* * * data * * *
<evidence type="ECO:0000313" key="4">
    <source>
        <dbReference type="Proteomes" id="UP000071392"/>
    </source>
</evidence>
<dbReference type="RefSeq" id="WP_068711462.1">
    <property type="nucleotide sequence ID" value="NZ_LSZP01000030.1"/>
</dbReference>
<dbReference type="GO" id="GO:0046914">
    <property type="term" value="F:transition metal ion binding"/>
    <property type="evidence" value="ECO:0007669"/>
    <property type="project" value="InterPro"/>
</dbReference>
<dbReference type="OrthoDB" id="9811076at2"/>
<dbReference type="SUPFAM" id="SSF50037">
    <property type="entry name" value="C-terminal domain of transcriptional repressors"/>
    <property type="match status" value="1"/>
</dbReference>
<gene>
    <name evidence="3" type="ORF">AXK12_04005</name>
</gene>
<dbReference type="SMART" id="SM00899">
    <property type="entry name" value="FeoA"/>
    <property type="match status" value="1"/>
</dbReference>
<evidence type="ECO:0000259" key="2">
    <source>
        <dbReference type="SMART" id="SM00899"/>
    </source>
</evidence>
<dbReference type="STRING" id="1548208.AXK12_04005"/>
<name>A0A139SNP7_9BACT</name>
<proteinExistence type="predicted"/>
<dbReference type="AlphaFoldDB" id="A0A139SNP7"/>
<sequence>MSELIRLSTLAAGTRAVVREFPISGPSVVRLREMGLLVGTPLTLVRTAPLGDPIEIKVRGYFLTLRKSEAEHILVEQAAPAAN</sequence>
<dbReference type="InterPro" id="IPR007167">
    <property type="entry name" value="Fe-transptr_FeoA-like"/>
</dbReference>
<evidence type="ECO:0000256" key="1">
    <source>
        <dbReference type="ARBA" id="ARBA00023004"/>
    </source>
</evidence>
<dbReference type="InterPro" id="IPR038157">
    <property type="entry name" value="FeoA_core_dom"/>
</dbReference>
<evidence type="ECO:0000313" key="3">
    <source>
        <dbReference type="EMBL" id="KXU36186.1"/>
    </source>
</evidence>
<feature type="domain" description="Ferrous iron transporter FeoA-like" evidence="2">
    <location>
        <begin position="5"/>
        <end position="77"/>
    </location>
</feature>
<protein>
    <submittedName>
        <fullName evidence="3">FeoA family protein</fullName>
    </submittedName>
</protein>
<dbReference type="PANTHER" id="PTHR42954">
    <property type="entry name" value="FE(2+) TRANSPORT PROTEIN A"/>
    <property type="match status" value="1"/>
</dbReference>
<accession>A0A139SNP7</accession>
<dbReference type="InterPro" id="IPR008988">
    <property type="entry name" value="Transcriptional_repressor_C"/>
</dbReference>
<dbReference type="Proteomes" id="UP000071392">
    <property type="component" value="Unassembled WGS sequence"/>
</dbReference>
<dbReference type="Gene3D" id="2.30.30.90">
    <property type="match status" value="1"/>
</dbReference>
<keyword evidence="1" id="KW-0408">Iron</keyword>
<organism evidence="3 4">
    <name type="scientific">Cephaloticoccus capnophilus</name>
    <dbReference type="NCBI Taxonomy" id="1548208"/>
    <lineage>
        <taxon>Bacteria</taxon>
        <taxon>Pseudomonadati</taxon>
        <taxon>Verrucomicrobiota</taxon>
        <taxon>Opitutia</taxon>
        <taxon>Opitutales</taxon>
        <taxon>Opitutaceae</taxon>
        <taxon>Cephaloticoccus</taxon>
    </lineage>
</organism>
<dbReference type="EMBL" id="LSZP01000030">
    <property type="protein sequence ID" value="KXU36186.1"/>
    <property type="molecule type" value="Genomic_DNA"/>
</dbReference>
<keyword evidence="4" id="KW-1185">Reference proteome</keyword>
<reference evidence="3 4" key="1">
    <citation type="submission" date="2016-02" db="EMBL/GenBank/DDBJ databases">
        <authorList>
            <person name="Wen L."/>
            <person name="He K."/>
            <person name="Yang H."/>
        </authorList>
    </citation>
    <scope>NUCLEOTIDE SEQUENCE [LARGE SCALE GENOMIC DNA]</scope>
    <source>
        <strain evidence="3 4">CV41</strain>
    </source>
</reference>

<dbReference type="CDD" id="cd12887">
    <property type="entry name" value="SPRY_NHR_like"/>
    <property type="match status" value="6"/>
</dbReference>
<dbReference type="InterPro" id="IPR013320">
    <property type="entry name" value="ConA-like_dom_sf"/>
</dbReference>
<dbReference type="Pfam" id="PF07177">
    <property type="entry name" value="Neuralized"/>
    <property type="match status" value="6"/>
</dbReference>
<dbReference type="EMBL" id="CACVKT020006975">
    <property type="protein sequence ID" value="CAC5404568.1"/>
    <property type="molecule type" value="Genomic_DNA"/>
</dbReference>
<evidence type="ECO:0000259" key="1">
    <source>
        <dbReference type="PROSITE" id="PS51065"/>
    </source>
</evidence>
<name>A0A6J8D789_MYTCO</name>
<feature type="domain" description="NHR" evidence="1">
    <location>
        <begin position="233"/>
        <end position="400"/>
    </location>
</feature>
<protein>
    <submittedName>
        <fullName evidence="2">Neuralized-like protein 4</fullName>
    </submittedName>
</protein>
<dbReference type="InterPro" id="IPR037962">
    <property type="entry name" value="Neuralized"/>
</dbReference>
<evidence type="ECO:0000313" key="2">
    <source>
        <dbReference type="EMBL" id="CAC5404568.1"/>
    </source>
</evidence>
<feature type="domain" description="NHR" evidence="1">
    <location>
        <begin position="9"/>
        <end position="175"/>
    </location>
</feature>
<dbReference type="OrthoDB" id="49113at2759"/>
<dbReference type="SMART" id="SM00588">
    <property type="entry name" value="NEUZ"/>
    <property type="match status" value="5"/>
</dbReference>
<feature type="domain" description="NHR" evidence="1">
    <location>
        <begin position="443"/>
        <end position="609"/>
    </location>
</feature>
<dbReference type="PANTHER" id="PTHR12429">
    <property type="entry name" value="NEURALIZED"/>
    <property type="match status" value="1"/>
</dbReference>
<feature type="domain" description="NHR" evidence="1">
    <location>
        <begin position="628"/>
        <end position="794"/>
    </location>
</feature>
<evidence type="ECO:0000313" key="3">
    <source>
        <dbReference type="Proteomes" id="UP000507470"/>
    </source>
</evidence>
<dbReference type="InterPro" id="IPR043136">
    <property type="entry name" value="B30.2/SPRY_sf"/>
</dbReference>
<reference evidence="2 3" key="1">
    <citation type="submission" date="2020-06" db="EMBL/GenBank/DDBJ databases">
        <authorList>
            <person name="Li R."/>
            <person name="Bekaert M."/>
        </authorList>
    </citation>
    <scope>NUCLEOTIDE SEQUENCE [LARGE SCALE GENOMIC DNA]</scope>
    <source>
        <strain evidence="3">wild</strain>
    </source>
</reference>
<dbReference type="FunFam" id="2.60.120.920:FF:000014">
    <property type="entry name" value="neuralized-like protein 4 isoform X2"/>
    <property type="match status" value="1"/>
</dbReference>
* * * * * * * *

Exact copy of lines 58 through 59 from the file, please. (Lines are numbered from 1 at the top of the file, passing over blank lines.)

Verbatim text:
<protein>
    <submittedName>